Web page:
Data to Knowledge Day II and other notes

Great second day at the Data to Knowledge conference (a few notes below).
Also I have been trying to move a few projects forward during the commute and break. I’ve sent Alan my revisions on the prosecutor’s fallacy manuscript, getting pretty close. Following up on a query from John, ran a simulation showing the impact of having a delay in the timeseries before the slow change towards the bifurcation begins. Certainly weakens power but does not preclude the linear-change model detecting the change, see example Also moving towards scheduling a call for the pdg-control manuscript on stochastic policy costs; some notes below.

Data to Knowledge Conference, Day 2

David A. Bader, algorithm design / HPC perspective


  1. HPC on big data (massive graphs)
  2. Streaming analytics: Today’s challenges aren’t dense linear algebra.
  3. Informational visualization - more data on graph than we have pixels
  4. Hetergeneous systems - a system that can reconfigure memory hierarchy on the fly
  5. energy efficiency (moving data takes high energy as well as time)

This is not the time to get stuck in a single paradigm! Scientific computing != MPI Big data != Hadoop/Map-reduce

External disk -------------------------------------------- Internal memory
Hadoop -- traditional database -- cloud/cluster -- large shared memory
Easy programming -------------- harder
low performance --------------- higher performance
high energy use --------------- low energy use

Latency on memory (random access some address in a big global index) dominates over floating point calculations Cray XMT 512 processor, 128 threads/processor, 64TB global memory, no cache.

Jeff Hawkins: Brain as a streaming processor

learning isn’t about strengthening weights on synapses – they form and vanish all the time. connections are binary, with scalar permanence.

The two-Layer learning system (classification problem)

  • Layer 0 is the original problem:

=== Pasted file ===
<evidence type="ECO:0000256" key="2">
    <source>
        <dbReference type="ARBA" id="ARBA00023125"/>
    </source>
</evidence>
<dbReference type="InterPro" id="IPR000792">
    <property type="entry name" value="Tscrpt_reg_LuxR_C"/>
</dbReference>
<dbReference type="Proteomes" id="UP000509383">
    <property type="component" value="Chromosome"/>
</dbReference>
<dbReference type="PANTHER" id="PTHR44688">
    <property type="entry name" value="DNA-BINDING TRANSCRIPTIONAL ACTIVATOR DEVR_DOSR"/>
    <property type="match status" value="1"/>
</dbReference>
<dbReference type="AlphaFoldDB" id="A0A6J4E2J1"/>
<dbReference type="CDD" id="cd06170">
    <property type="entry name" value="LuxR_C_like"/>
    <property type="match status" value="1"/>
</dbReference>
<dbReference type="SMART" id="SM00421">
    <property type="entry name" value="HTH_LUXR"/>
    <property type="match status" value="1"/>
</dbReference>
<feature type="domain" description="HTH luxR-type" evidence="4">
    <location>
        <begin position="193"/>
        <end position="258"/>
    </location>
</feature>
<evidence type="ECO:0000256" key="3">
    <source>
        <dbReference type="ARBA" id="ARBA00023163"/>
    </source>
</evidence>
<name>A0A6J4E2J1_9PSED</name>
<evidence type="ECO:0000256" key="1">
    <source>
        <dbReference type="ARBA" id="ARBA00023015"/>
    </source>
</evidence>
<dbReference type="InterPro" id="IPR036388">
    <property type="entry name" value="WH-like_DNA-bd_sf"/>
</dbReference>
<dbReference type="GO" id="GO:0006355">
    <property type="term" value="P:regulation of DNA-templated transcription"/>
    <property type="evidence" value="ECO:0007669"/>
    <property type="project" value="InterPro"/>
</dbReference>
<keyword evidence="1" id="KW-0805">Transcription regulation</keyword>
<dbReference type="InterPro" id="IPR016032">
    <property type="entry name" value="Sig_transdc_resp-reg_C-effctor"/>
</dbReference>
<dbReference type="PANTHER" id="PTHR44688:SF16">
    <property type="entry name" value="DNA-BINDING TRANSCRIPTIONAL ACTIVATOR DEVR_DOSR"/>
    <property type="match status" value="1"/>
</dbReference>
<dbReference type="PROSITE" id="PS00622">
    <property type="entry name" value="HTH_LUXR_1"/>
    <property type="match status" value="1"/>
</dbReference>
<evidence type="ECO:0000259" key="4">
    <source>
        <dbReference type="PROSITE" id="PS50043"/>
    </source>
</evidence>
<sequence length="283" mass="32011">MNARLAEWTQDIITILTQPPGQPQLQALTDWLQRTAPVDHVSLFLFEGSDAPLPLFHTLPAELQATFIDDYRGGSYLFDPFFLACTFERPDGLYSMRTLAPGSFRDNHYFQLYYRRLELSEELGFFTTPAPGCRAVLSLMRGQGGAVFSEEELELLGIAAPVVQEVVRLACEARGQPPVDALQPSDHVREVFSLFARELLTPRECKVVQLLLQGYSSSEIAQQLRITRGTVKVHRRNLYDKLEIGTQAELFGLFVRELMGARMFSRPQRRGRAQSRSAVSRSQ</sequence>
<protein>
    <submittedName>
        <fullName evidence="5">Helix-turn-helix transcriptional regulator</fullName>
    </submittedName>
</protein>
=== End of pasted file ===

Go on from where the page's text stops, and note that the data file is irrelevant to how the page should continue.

• receive labeled and unlabeled data
  • train a classifier on labeled example, predict for others.
  • Layer 1 meta-classifier which tries to learn over which data layer 0 does well (using binary classification on layer 0 as true or false)

Policy Costs

Framing the question: Need to discuss these issues, then get a someone to be point-person on each?

  • Policy costs – Why this is important, what’s already known.
  • Typical ways these concerns are addressed (i.e. quadratic costs on control), similarity & differences.
  • Discussion of policy costs as “Regularization”
  • Why stochastic?
  • Background: Reed model.

Results so far: (discuss these, decide what needs more study)

  • Introduce & characterize the impact of different norms: L1, L2, asymmetric, fixed costs
  • Comparison to Reed
  • The double-pay of policy costs: Paying for the transactions, difference from optimal policy
  • Comparisons between these norms apples-to-apples.

Discussion/Conclusion – what do we highlight?

  • Must first answer - which journal/audience?


Modified css to use twitter-bootstrap striped tables as table default, since markdown won’t add a class on tables automatically. Hopefully doesn’t cause trouble with other table layouts.

Note that xtable can handle this by toggling options"

html.table.attributes=getOption("xtable.html.table.attributes", "class=table-striped"),

so setting html class of tables should work fine in knitr. On the flip side, sounds like pandoc would do better with ascii tables as input than with html tables?